Despite limitations in relation to 'real life,' electronic media may provide a way to present ideas and experiences that cannot be handled via printed texts. This may have special relevance for cultures whose pedagogy, social heritage, and life-ways are themselves inimical to the written word. Books and print were developed in large part to control and contain social dynamism in non-state cultures, codifying and over-riding custom, for example. (See Berman, above; see also Stanley Diamond, "The Rule of Law versus the Order of Custom," In Search of the Primitive. New Brunswick, NJ: Transaction Publishers, 1981; Gerald Strauss, Law, Resistance, and the State: The Opposition to Roman Law in Reformation Germany. Princeton, NJ: Princeton University Press, 1986.)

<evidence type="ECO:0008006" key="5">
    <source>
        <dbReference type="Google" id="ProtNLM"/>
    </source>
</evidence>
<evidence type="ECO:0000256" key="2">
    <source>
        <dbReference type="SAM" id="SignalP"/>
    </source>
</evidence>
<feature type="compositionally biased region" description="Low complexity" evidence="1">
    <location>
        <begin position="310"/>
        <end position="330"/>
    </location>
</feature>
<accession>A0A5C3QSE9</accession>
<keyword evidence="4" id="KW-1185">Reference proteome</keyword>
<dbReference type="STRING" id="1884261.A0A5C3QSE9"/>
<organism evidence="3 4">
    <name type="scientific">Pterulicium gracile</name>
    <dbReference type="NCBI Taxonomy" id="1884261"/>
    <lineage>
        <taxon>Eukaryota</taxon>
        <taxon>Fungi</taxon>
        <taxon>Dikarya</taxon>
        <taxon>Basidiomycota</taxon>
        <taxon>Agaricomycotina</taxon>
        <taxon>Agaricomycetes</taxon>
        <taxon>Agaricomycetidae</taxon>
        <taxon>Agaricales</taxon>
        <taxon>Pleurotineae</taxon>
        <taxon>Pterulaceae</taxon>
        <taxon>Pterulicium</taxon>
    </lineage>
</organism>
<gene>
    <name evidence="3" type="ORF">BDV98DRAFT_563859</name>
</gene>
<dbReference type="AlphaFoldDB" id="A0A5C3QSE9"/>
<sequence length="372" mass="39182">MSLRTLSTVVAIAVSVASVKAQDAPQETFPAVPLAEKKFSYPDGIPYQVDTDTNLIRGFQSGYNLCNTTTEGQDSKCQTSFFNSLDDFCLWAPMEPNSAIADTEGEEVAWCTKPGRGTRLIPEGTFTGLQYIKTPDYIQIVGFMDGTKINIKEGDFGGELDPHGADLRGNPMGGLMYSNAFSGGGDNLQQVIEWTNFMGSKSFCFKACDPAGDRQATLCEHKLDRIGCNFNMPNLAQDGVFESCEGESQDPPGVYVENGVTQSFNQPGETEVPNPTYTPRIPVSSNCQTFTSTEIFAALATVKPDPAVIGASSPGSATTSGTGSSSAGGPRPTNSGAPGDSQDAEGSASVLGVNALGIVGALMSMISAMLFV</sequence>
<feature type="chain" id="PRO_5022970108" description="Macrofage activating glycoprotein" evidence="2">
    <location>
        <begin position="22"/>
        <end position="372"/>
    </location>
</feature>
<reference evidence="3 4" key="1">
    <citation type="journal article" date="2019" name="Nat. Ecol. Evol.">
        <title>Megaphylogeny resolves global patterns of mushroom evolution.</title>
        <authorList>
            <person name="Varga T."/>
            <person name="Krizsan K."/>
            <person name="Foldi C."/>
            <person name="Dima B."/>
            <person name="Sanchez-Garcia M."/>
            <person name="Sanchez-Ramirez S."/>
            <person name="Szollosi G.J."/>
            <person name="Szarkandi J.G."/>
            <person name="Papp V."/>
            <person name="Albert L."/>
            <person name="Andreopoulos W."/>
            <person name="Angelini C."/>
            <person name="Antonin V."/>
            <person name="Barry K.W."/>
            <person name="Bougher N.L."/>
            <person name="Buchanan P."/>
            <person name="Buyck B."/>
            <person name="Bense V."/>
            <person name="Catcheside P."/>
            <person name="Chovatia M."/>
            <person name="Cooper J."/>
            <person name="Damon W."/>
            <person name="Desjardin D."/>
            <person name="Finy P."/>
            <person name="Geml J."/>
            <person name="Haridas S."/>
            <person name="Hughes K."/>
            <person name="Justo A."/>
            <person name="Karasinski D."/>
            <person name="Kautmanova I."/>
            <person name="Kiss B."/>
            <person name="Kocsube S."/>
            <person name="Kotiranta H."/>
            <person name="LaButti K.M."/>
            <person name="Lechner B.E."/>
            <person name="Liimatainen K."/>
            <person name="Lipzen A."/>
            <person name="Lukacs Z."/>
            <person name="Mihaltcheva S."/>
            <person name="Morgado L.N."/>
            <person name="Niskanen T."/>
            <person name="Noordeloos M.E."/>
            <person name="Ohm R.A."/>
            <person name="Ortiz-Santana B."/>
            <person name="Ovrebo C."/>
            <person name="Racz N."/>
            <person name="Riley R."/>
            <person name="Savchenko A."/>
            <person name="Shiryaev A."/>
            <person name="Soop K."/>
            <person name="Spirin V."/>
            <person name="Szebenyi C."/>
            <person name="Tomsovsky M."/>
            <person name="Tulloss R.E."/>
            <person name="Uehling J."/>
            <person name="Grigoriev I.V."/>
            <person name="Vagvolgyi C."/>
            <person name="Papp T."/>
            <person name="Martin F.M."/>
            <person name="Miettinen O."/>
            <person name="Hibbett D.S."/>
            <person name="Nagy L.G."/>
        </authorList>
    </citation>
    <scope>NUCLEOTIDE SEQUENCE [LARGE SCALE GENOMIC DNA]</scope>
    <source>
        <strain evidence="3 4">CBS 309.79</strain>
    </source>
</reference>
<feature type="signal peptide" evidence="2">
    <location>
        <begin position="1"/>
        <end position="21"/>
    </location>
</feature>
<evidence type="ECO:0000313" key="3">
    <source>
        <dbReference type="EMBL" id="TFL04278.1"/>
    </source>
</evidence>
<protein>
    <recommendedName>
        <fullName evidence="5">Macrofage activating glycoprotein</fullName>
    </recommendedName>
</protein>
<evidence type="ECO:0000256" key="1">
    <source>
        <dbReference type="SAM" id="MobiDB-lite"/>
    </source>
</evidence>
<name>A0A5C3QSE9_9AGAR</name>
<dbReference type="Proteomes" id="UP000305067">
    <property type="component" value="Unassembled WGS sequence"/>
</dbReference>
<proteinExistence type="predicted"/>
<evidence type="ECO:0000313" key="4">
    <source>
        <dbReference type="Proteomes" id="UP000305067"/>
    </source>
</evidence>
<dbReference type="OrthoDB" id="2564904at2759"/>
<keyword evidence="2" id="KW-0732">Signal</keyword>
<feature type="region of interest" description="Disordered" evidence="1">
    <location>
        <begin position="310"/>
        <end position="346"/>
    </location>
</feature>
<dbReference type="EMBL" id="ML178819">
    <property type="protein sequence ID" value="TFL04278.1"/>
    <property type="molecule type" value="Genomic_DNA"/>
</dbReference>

Images and sounds carry information that eludes (or is excluded from) printed texts. This information may be of the most basic significance to a people, a culture. Tonality and gesture may be of equal or greater significance than that which can be conveyed by a printed text. Moreover, the significance may have legal consequence. For example, Canadian courts have recently ruled that oral histories contained in song and dance are a component of aboriginal land tenure and must be considered in land claims proceedings, with the evidence presented by indigenous performers. Delgamuukw v. British Columbia, 3 S.C.R. 110 (1997)